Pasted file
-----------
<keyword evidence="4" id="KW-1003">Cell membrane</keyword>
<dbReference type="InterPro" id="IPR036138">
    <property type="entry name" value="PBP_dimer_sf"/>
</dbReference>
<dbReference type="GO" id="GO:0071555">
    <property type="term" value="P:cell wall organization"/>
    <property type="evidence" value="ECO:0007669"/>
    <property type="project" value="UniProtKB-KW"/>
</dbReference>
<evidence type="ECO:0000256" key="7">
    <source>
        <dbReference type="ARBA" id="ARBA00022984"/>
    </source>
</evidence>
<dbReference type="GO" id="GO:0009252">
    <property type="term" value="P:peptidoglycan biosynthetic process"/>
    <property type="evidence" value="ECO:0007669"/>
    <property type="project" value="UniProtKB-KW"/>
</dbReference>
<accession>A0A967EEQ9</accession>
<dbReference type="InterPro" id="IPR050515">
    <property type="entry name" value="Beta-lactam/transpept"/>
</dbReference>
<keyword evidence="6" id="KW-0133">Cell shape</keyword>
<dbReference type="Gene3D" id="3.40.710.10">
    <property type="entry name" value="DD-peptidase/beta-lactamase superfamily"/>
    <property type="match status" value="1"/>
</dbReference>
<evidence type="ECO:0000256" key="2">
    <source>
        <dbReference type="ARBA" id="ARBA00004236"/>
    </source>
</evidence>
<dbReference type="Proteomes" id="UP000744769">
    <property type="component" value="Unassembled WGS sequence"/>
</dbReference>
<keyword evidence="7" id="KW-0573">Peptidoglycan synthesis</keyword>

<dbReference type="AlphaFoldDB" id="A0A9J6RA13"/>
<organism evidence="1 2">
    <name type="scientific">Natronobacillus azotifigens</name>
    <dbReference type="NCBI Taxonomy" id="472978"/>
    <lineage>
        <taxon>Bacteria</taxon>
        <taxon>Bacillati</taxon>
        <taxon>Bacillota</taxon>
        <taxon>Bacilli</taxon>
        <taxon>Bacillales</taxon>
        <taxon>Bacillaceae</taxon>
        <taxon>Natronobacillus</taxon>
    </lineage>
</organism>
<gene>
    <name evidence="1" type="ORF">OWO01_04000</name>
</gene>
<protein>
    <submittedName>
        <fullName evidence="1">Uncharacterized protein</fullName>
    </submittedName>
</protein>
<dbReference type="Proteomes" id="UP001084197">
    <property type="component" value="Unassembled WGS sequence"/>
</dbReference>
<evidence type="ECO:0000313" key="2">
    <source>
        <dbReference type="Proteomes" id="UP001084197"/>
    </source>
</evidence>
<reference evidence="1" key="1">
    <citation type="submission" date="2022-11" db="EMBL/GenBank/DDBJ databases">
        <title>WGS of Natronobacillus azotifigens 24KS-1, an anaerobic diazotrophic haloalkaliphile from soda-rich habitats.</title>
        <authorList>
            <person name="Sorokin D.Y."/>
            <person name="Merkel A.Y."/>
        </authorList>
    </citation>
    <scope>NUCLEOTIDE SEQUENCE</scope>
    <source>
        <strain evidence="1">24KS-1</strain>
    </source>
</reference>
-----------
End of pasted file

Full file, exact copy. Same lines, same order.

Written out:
<keyword evidence="4" id="KW-1003">Cell membrane</keyword>
<dbReference type="InterPro" id="IPR036138">
    <property type="entry name" value="PBP_dimer_sf"/>
</dbReference>
<dbReference type="GO" id="GO:0071555">
    <property type="term" value="P:cell wall organization"/>
    <property type="evidence" value="ECO:0007669"/>
    <property type="project" value="UniProtKB-KW"/>
</dbReference>
<evidence type="ECO:0000256" key="7">
    <source>
        <dbReference type="ARBA" id="ARBA00022984"/>
    </source>
</evidence>
<dbReference type="GO" id="GO:0009252">
    <property type="term" value="P:peptidoglycan biosynthetic process"/>
    <property type="evidence" value="ECO:0007669"/>
    <property type="project" value="UniProtKB-KW"/>
</dbReference>
<accession>A0A967EEQ9</accession>
<dbReference type="InterPro" id="IPR050515">
    <property type="entry name" value="Beta-lactam/transpept"/>
</dbReference>
<keyword evidence="6" id="KW-0133">Cell shape</keyword>
<dbReference type="Gene3D" id="3.40.710.10">
    <property type="entry name" value="DD-peptidase/beta-lactamase superfamily"/>
    <property type="match status" value="1"/>
</dbReference>
<evidence type="ECO:0000256" key="2">
    <source>
        <dbReference type="ARBA" id="ARBA00004236"/>
    </source>
</evidence>
<dbReference type="Proteomes" id="UP000744769">
    <property type="component" value="Unassembled WGS sequence"/>
</dbReference>
<keyword evidence="7" id="KW-0573">Peptidoglycan synthesis</keyword>

<dbReference type="AlphaFoldDB" id="A0A9J6RA13"/>
<organism evidence="1 2">
    <name type="scientific">Natronobacillus azotifigens</name>
    <dbReference type="NCBI Taxonomy" id="472978"/>
    <lineage>
        <taxon>Bacteria</taxon>
        <taxon>Bacillati</taxon>
        <taxon>Bacillota</taxon>
        <taxon>Bacilli</taxon>
        <taxon>Bacillales</taxon>
        <taxon>Bacillaceae</taxon>
        <taxon>Natronobacillus</taxon>
    </lineage>
</organism>
<gene>
    <name evidence="1" type="ORF">OWO01_04000</name>
</gene>
<protein>
    <submittedName>
        <fullName evidence="1">Uncharacterized protein</fullName>
    </submittedName>
</protein>
<dbReference type="Proteomes" id="UP001084197">
    <property type="component" value="Unassembled WGS sequence"/>
</dbReference>
<evidence type="ECO:0000313" key="2">
    <source>
        <dbReference type="Proteomes" id="UP001084197"/>
    </source>
</evidence>
<reference evidence="1" key="1">
    <citation type="submission" date="2022-11" db="EMBL/GenBank/DDBJ databases">
        <title>WGS of Natronobacillus azotifigens 24KS-1, an anaerobic diazotrophic haloalkaliphile from soda-rich habitats.</title>
        <authorList>
            <person name="Sorokin D.Y."/>
            <person name="Merkel A.Y."/>
        </authorList>
    </citation>
    <scope>NUCLEOTIDE SEQUENCE</scope>
    <source>
        <strain evidence="1">24KS-1</strain>
    </source>
</reference>